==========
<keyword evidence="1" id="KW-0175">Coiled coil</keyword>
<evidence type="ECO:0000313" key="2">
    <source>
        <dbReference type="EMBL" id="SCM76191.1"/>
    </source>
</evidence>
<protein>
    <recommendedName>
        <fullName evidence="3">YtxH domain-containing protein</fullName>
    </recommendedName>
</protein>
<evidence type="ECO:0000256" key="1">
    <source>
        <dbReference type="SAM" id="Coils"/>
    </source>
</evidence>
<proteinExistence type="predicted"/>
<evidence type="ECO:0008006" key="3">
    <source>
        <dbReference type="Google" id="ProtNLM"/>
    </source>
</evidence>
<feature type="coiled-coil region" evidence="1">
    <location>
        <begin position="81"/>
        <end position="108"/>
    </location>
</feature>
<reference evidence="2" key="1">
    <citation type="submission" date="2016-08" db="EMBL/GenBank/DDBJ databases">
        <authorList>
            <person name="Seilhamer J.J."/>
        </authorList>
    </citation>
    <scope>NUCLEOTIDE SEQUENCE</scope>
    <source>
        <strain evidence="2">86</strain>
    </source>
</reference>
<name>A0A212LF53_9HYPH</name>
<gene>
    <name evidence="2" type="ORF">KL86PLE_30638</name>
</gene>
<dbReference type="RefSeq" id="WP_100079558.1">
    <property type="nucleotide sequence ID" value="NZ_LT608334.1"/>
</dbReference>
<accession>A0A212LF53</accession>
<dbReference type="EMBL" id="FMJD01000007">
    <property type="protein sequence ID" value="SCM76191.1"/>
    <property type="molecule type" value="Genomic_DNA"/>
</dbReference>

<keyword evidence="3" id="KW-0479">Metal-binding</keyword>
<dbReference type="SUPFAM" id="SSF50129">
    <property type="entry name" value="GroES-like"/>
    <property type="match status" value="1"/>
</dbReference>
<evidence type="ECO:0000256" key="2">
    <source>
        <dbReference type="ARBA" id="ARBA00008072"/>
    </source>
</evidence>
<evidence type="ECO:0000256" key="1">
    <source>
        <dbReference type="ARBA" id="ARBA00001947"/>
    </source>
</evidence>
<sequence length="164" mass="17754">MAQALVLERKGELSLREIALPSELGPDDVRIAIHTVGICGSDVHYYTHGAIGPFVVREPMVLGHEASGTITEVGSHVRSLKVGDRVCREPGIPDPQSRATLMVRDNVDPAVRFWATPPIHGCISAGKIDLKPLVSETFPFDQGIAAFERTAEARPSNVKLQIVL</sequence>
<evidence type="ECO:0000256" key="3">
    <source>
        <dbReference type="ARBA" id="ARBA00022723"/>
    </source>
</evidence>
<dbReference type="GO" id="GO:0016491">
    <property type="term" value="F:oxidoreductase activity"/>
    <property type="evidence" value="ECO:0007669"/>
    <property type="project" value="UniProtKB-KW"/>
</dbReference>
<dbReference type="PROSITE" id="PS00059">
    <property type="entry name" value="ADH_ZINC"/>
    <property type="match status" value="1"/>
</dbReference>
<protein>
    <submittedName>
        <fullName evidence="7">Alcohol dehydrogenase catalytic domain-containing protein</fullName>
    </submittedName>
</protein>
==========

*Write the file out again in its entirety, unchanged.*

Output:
<keyword evidence="1" id="KW-0175">Coiled coil</keyword>
<evidence type="ECO:0000313" key="2">
    <source>
        <dbReference type="EMBL" id="SCM76191.1"/>
    </source>
</evidence>
<protein>
    <recommendedName>
        <fullName evidence="3">YtxH domain-containing protein</fullName>
    </recommendedName>
</protein>
<evidence type="ECO:0000256" key="1">
    <source>
        <dbReference type="SAM" id="Coils"/>
    </source>
</evidence>
<proteinExistence type="predicted"/>
<evidence type="ECO:0008006" key="3">
    <source>
        <dbReference type="Google" id="ProtNLM"/>
    </source>
</evidence>
<feature type="coiled-coil region" evidence="1">
    <location>
        <begin position="81"/>
        <end position="108"/>
    </location>
</feature>
<reference evidence="2" key="1">
    <citation type="submission" date="2016-08" db="EMBL/GenBank/DDBJ databases">
        <authorList>
            <person name="Seilhamer J.J."/>
        </authorList>
    </citation>
    <scope>NUCLEOTIDE SEQUENCE</scope>
    <source>
        <strain evidence="2">86</strain>
    </source>
</reference>
<name>A0A212LF53_9HYPH</name>
<gene>
    <name evidence="2" type="ORF">KL86PLE_30638</name>
</gene>
<dbReference type="RefSeq" id="WP_100079558.1">
    <property type="nucleotide sequence ID" value="NZ_LT608334.1"/>
</dbReference>
<accession>A0A212LF53</accession>
<dbReference type="EMBL" id="FMJD01000007">
    <property type="protein sequence ID" value="SCM76191.1"/>
    <property type="molecule type" value="Genomic_DNA"/>
</dbReference>

<keyword evidence="3" id="KW-0479">Metal-binding</keyword>
<dbReference type="SUPFAM" id="SSF50129">
    <property type="entry name" value="GroES-like"/>
    <property type="match status" value="1"/>
</dbReference>
<evidence type="ECO:0000256" key="2">
    <source>
        <dbReference type="ARBA" id="ARBA00008072"/>
    </source>
</evidence>
<evidence type="ECO:0000256" key="1">
    <source>
        <dbReference type="ARBA" id="ARBA00001947"/>
    </source>
</evidence>
<sequence length="164" mass="17754">MAQALVLERKGELSLREIALPSELGPDDVRIAIHTVGICGSDVHYYTHGAIGPFVVREPMVLGHEASGTITEVGSHVRSLKVGDRVCREPGIPDPQSRATLMVRDNVDPAVRFWATPPIHGCISAGKIDLKPLVSETFPFDQGIAAFERTAEARPSNVKLQIVL</sequence>
<evidence type="ECO:0000256" key="3">
    <source>
        <dbReference type="ARBA" id="ARBA00022723"/>
    </source>
</evidence>
<dbReference type="GO" id="GO:0016491">
    <property type="term" value="F:oxidoreductase activity"/>
    <property type="evidence" value="ECO:0007669"/>
    <property type="project" value="UniProtKB-KW"/>
</dbReference>
<dbReference type="PROSITE" id="PS00059">
    <property type="entry name" value="ADH_ZINC"/>
    <property type="match status" value="1"/>
</dbReference>
<protein>
    <submittedName>
        <fullName evidence="7">Alcohol dehydrogenase catalytic domain-containing protein</fullName>
    </submittedName>
</protein>